Attorney General Jeff Sessions came to Baltimore Tuesday promising to speed up the deportation of immigrants and implement broad Trump administration polices aimed at curbing overall immigration into the United States.
Sessions also said the Department of Justice was refocusing on its partnership with Department of Homeland Security and other federal agencies to crack down on MS-13, an El Salvador-based gang.
From Trump’s inauguration in late January to early September, nearly 54,000 immigrants had been deported from the interior U.S., a 34 percent jump over the same period last year, according to reporting by The Washington Post.
“Under President Trump, our immigration judges completed 20,000 more cases this last fiscal year than the previous one,” Sessions said. “We have hired 50 immigration judges since January, and we plan to hire another 60 over the next six months.”
Sessions added that he supports the president’s proposals to end chain migration—the opportunity for U.S. citizens to sponsor close members for permanent resident status—and prioritize the applications of immigrants who speak English or are highly skilled.
Later, when asked by a local reporter if the FBI planned to pick up the investigation into the death of Baltimore police detective Sean Suiter—as requested by city police chief Kevin Davis—Sessions said the move was likely. Suiter was shot in November while investigating a triple homicide from 2016. He was scheduled to testify before a grand jury the following day in an ongoing federal investigation of the Baltimore Police Department’s gun task force.
What wasn’t made clear was why Sessions, who was accompanied by recently confirmed Department of Homeland Security Secretary Kirstjen Nielsen, chose Baltimore for the backdrop of his immigration remarks.
The attorney general recounted two grisly murders, which were attributed to MS-13, but that did not take place in the city or surrounding counties. The El Salvadoran-based gang is not prominent in the city, according to Baltimore police officials. Earlier in his remarks, Sessions highlighted Baltimore’s violent crime and murder rates—among the highest in the country—before pivoting to MS-13, which he called “one of the most dangerous gangs in America.”
“The people of this community have seen it firsthand,” Sessions said of MS-13 violence, conflating Baltimore’s crime problems with Central American immigration.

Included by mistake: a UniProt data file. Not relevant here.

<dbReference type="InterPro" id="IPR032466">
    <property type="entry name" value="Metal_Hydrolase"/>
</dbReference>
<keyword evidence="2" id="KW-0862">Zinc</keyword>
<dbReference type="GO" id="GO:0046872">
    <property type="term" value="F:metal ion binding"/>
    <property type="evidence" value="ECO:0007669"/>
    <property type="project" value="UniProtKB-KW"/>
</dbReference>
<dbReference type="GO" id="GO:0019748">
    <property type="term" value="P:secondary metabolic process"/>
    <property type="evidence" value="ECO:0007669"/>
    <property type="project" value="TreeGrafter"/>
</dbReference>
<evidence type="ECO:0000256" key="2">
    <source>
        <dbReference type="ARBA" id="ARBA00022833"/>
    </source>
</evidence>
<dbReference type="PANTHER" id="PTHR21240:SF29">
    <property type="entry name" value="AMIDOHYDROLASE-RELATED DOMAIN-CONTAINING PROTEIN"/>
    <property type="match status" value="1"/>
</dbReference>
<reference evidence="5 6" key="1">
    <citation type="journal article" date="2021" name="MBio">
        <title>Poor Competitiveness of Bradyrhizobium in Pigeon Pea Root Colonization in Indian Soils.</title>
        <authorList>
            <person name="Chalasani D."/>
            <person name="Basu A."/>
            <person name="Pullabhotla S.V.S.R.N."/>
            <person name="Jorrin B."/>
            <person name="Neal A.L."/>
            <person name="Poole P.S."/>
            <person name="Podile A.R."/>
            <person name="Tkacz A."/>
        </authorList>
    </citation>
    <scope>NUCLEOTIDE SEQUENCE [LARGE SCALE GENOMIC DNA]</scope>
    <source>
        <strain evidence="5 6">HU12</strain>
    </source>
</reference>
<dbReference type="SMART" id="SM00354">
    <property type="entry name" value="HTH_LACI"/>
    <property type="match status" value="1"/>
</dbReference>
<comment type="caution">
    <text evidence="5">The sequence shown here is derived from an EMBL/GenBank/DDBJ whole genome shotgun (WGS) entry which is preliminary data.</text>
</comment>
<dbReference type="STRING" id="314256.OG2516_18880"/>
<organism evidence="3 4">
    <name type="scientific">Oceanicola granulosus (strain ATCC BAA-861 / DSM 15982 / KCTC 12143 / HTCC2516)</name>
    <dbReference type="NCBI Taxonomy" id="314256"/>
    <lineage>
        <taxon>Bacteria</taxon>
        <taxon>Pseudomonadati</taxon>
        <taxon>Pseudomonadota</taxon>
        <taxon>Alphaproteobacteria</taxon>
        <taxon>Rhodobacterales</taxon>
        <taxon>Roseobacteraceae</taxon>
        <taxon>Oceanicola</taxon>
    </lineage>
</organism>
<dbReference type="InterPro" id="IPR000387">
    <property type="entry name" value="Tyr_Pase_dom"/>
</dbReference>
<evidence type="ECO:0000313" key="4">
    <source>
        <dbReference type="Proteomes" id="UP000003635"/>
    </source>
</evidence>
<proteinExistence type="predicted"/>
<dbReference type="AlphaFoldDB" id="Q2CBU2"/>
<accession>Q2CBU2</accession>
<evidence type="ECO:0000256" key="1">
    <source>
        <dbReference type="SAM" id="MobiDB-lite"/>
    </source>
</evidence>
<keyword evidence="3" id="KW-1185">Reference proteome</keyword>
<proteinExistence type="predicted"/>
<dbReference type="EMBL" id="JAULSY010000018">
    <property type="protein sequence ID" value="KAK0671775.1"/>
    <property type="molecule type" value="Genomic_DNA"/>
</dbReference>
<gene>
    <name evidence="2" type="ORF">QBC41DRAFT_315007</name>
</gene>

When asked how targeting MS-13 would impact Baltimore’s homicide rate, Sessions said, “I don’t know that the city itself has a high MS-13 murder rate. But this region—Northern Virginia, Islip, New York, Houston, Los Angeles—are the centerpieces of the most MS-13 violence.”
Sessions also appeared to deem Baltimore a “sanctuary” city, a description not legally defined, but which could have adverse consequences for Baltimore, in terms of crime fighting resources and grant opportunities under the Trump administration.
“City officials have declared it so,” Sessions said in a response to a Baltimore magazine query about Baltimore’s status in his view.
“We’re reviewing things to make sure of the details of each city,” Sessions continued. “I see no justification whatsoever for any city, any jurisdiction, any state to take the view that someone who enters the country illegally and then commits some other crime should be protected from the federal law to be deported.”
Police Commissioner Davis has said that tying local law enforcement to federal immigration policy “sends the wrong message” to immigrant communities and can damage local law enforcement efforts.
In February, the Department of Homeland Security named Baltimore to its list of sanctuary cities, which in large part is made up of jurisdictions that do not cooperate with DHS requests to notify them when immigrants are being detained and hold them until its officers can be present. That same month, a number of immigrants in Baltimore, including some without criminal backgrounds after arriving in the U.S., were picked up in the city, leading to a pro-immigrant march in Highlandtown.
Baltimore does not control immigrant detention policy at its jail, as Mayor Catherine Pugh noted in an interview Tuesday after Sessions’ remarks—the state of Maryland does. Currently, the Hogan administration does not detain immigrants beyond their scheduled release when requested by Immigration and Customs Enforcement (ICE) officials. The state does, however, provide advance information to ICE officers about the pending release of immigrant detainees so they can be on hand for their re-arrest.
Pugh described Baltimore not as a sanctuary city, but as a “welcoming city.”
“We can’t be a sanctuary city because we don’t control our jails or prison system,” Pugh said when asked about Sessions’ characterization. “But we are a welcoming city. We support all those who are in our city, who are working and adding to our city’s economy everyday.”
In November, Pugh announced that the city would become one of 11 jurisdictions around the country that are a part of the SAFE (Safety and Fairness for Everyone) Cities Network, a group devoted to protecting immigrants and funded by the Vera Institute of Justice. That initiative came on top of the establishment of a $500,000 legal defense fund—Safe City Baltimore—that was made in partnership with several local nonprofits, including the Open Society Institute.